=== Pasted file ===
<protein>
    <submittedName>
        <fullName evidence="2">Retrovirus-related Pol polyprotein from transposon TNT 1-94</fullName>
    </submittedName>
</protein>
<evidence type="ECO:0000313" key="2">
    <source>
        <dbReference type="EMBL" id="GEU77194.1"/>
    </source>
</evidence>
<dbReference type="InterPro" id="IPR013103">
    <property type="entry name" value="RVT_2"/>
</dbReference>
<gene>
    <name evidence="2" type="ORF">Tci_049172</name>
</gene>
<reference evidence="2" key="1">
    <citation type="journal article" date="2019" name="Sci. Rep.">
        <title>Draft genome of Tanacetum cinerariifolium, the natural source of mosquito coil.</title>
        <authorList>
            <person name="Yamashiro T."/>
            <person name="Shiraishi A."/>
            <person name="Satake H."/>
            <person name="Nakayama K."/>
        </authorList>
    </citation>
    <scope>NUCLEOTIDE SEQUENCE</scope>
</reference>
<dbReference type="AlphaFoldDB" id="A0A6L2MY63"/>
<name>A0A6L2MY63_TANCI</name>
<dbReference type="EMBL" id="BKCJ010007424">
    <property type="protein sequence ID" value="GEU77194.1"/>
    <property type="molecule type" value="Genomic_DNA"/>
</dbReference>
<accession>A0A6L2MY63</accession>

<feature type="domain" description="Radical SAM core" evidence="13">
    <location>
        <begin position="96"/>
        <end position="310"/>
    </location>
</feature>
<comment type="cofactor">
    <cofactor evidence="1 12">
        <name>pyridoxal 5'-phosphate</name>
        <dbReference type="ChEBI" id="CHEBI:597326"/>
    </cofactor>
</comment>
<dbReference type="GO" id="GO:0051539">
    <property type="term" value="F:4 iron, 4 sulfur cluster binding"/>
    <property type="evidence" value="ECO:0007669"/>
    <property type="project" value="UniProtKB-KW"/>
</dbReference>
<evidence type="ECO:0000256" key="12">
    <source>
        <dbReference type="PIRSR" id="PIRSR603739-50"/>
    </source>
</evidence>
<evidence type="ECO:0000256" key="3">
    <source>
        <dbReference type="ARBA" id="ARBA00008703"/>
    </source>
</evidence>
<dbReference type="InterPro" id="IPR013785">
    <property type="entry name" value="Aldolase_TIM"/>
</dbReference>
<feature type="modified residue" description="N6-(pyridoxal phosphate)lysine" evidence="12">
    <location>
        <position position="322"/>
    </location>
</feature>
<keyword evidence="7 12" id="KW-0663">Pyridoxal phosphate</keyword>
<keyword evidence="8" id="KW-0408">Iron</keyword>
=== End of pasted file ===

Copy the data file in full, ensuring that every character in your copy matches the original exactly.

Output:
<protein>
    <submittedName>
        <fullName evidence="2">Retrovirus-related Pol polyprotein from transposon TNT 1-94</fullName>
    </submittedName>
</protein>
<evidence type="ECO:0000313" key="2">
    <source>
        <dbReference type="EMBL" id="GEU77194.1"/>
    </source>
</evidence>
<dbReference type="InterPro" id="IPR013103">
    <property type="entry name" value="RVT_2"/>
</dbReference>
<gene>
    <name evidence="2" type="ORF">Tci_049172</name>
</gene>
<reference evidence="2" key="1">
    <citation type="journal article" date="2019" name="Sci. Rep.">
        <title>Draft genome of Tanacetum cinerariifolium, the natural source of mosquito coil.</title>
        <authorList>
            <person name="Yamashiro T."/>
            <person name="Shiraishi A."/>
            <person name="Satake H."/>
            <person name="Nakayama K."/>
        </authorList>
    </citation>
    <scope>NUCLEOTIDE SEQUENCE</scope>
</reference>
<dbReference type="AlphaFoldDB" id="A0A6L2MY63"/>
<name>A0A6L2MY63_TANCI</name>
<dbReference type="EMBL" id="BKCJ010007424">
    <property type="protein sequence ID" value="GEU77194.1"/>
    <property type="molecule type" value="Genomic_DNA"/>
</dbReference>
<accession>A0A6L2MY63</accession>

<feature type="domain" description="Radical SAM core" evidence="13">
    <location>
        <begin position="96"/>
        <end position="310"/>
    </location>
</feature>
<comment type="cofactor">
    <cofactor evidence="1 12">
        <name>pyridoxal 5'-phosphate</name>
        <dbReference type="ChEBI" id="CHEBI:597326"/>
    </cofactor>
</comment>
<dbReference type="GO" id="GO:0051539">
    <property type="term" value="F:4 iron, 4 sulfur cluster binding"/>
    <property type="evidence" value="ECO:0007669"/>
    <property type="project" value="UniProtKB-KW"/>
</dbReference>
<evidence type="ECO:0000256" key="12">
    <source>
        <dbReference type="PIRSR" id="PIRSR603739-50"/>
    </source>
</evidence>
<evidence type="ECO:0000256" key="3">
    <source>
        <dbReference type="ARBA" id="ARBA00008703"/>
    </source>
</evidence>
<dbReference type="InterPro" id="IPR013785">
    <property type="entry name" value="Aldolase_TIM"/>
</dbReference>
<feature type="modified residue" description="N6-(pyridoxal phosphate)lysine" evidence="12">
    <location>
        <position position="322"/>
    </location>
</feature>
<keyword evidence="7 12" id="KW-0663">Pyridoxal phosphate</keyword>
<keyword evidence="8" id="KW-0408">Iron</keyword>